The sole ground of the appeal is that the court abused its discretion in denying the defendant's motion to withdraw his plea of guilty and to interpose a plea of not guilty. In support thereof it is argued, first, that the evidence is of such a character as to give rise to a reasonable probability of his acquittal if again allowed to stand trial and, second, that the evidence presented on the hearing of the motion to change his plea establishes the fact that the former entry of a plea of guilty was the result of excusable mistake and inadvertence upon his part.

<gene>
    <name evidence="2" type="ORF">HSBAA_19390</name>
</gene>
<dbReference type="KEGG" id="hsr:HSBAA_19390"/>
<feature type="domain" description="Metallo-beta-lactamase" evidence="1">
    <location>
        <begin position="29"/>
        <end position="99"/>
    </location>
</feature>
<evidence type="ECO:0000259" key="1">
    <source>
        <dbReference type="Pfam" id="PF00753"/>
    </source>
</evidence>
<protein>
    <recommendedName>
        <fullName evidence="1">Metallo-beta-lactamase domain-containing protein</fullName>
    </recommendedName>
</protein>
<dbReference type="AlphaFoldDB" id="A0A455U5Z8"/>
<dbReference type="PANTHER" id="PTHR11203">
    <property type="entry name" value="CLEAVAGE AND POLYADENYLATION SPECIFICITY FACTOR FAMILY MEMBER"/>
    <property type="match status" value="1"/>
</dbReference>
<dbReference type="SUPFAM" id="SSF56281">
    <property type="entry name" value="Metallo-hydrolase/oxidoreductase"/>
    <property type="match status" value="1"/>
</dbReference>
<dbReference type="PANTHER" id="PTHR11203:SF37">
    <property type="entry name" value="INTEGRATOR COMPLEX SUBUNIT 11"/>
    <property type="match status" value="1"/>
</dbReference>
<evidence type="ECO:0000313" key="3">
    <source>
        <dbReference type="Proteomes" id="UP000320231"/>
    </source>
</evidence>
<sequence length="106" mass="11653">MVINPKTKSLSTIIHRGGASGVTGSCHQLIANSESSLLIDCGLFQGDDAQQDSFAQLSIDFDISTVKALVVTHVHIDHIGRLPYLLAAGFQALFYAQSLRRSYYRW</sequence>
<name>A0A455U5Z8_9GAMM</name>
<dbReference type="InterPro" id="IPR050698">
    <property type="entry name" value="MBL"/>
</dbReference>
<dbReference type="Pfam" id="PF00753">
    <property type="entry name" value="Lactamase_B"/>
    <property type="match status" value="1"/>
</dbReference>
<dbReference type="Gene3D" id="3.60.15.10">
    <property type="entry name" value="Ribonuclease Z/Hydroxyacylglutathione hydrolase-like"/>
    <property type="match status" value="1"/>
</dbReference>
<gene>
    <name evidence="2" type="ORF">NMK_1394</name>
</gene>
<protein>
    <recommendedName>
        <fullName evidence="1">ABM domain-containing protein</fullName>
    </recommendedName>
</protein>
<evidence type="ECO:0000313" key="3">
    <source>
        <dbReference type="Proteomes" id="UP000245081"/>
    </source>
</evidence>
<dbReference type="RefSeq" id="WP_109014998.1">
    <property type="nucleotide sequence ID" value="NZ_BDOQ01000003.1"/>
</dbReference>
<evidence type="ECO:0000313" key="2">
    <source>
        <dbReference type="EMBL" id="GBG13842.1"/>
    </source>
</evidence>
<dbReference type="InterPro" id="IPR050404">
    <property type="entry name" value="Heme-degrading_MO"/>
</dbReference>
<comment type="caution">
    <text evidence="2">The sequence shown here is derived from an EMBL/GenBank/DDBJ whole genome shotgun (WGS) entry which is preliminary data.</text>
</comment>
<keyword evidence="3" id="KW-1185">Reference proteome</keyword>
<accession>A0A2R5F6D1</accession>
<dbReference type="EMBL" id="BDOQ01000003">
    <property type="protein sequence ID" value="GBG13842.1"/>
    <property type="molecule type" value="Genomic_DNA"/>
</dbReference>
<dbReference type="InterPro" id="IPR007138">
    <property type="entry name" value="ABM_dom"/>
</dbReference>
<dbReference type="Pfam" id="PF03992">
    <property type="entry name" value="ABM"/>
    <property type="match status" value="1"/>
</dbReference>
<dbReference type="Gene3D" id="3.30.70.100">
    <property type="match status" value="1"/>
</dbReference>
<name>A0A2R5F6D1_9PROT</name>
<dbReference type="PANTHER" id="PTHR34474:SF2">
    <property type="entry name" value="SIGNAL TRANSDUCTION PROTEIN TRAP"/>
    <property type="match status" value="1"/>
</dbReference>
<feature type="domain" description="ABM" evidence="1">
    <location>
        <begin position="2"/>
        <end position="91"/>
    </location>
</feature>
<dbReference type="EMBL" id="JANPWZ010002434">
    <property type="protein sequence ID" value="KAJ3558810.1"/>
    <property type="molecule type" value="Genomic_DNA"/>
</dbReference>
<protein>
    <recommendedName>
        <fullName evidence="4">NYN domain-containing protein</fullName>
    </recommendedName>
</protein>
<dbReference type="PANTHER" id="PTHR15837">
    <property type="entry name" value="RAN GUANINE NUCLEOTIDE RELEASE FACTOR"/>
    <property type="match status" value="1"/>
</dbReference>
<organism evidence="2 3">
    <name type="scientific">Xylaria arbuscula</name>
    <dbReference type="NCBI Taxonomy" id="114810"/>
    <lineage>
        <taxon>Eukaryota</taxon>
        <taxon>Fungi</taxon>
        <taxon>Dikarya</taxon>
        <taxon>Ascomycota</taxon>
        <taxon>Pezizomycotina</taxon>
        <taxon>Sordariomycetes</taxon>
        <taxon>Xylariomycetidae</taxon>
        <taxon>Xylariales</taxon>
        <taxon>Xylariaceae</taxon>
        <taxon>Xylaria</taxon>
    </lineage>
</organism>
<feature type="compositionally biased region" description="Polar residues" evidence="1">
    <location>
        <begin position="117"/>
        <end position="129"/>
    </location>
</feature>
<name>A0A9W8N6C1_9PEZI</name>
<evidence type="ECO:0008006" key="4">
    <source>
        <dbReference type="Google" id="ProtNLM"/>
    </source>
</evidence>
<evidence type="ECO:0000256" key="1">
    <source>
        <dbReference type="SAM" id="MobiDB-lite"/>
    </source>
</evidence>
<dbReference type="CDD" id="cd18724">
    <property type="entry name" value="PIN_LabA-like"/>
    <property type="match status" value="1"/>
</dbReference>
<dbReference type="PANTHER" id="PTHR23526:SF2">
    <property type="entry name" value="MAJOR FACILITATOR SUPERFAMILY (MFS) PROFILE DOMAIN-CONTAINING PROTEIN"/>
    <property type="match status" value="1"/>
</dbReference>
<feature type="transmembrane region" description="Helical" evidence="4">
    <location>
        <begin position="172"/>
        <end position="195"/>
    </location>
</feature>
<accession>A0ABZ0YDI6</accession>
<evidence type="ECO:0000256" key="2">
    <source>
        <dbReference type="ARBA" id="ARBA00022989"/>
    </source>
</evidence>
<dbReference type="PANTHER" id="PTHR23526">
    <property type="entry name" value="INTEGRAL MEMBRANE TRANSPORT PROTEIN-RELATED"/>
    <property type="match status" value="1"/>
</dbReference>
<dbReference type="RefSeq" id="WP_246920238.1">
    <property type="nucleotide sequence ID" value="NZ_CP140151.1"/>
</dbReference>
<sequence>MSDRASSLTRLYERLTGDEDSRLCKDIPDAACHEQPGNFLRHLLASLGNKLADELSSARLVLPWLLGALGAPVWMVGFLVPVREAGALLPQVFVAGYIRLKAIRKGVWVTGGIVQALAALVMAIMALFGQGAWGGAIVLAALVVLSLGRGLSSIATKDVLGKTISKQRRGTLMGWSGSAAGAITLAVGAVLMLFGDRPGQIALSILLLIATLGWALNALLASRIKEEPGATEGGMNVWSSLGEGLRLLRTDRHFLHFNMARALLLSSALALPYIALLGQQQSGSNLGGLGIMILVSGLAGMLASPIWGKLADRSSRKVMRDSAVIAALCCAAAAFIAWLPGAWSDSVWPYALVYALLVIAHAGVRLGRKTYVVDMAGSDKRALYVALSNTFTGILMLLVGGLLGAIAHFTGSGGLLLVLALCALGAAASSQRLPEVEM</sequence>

It is not argued, and could not well be argued, that the evidence is not sufficient to sustain the judgment. The defendant was represented at the trial by counsel of well–known ability and experience. The motion for permission to change his plea was presented by a different attorney. This appeal is now presented by still another lawyer who came into the case after the appeal was taken. While this attorney asserts his belief in the innocence of the defendant it is not even intimated that any evidence could be produced which would tend to show that the misrepresentations were not made by the defendant, that the things he represented were in fact true, that the stock he delivered as security for the note was, in fact, of any value, or that he did not fully know and understand the difference between the stock he produced and the stock he described and claimed to have. Whether or not the defendant intended to eventually pay the note which he gave in exchange for the other note and mortgage, the other party to the transaction was entitled to the security agreed upon. The argument now made may be boiled down to the contention that the testimony of the attorney for Mrs. Colver is not to be believed because it must be concluded from the testimony of another witness that throughout the transaction this attorney knew and understood that stock in the Sunshine Mining Company, Ltd., was distinct and different from stock in Sunshine Mining Company. The witness just referred to was a clerk in the office of E. F. Hutton & Company. He testified that on November 4, 1936, he received a telephoned inquiry from this attorney as to a quotation on stock of the Sunshine Mining Company, that in response to the inquiry he obtained the information and gave it to the attorney, that the highest was 20 5/8 and the lowest 19 5/8, that these figures were for November 6 and were received by him on November 7, that he believed this quote was the only one he got from New York, that he had two inquiries from this attorney, that he could not recall the exact dates, and that he believed the attorney asked about “the limited company” the first time and that he got a quote on the Sunshine Mining Company after trying to get a quote for him on the Sunshine Mining Company, Ltd.